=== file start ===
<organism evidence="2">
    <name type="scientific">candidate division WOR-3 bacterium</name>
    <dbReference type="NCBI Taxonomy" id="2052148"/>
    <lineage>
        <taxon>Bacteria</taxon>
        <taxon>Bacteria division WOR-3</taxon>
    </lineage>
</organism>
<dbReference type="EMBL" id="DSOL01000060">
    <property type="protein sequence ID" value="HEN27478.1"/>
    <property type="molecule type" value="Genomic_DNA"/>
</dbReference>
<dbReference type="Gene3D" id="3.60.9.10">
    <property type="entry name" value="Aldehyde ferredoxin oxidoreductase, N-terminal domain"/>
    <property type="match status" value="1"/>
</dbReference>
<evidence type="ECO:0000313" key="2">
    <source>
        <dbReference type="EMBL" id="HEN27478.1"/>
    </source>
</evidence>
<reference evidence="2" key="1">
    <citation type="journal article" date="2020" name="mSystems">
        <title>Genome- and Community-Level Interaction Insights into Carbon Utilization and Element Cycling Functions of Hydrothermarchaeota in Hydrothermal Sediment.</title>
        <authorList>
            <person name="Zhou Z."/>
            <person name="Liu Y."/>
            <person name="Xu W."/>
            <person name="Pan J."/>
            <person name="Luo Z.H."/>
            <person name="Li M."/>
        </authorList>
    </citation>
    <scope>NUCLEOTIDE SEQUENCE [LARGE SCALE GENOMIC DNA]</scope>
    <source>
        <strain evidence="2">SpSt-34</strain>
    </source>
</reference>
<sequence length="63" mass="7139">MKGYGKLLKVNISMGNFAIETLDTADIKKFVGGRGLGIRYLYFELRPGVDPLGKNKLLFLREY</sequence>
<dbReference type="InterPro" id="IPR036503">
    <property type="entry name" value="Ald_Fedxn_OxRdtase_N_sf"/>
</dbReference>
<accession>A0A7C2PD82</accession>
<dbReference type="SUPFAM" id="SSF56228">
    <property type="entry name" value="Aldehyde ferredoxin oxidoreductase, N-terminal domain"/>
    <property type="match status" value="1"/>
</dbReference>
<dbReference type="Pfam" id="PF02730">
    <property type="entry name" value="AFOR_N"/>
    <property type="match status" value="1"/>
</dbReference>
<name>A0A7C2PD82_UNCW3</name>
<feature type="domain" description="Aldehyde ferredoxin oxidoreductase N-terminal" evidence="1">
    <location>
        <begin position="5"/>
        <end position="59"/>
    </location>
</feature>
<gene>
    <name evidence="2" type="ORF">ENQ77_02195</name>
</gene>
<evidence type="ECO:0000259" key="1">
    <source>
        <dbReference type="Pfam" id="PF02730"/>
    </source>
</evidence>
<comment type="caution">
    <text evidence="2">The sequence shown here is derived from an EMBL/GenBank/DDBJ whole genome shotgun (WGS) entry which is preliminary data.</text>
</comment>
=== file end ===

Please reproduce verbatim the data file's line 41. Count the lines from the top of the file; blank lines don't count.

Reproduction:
    <property type="entry name" value="Ald_Fedxn_OxRdtase_N_sf"/>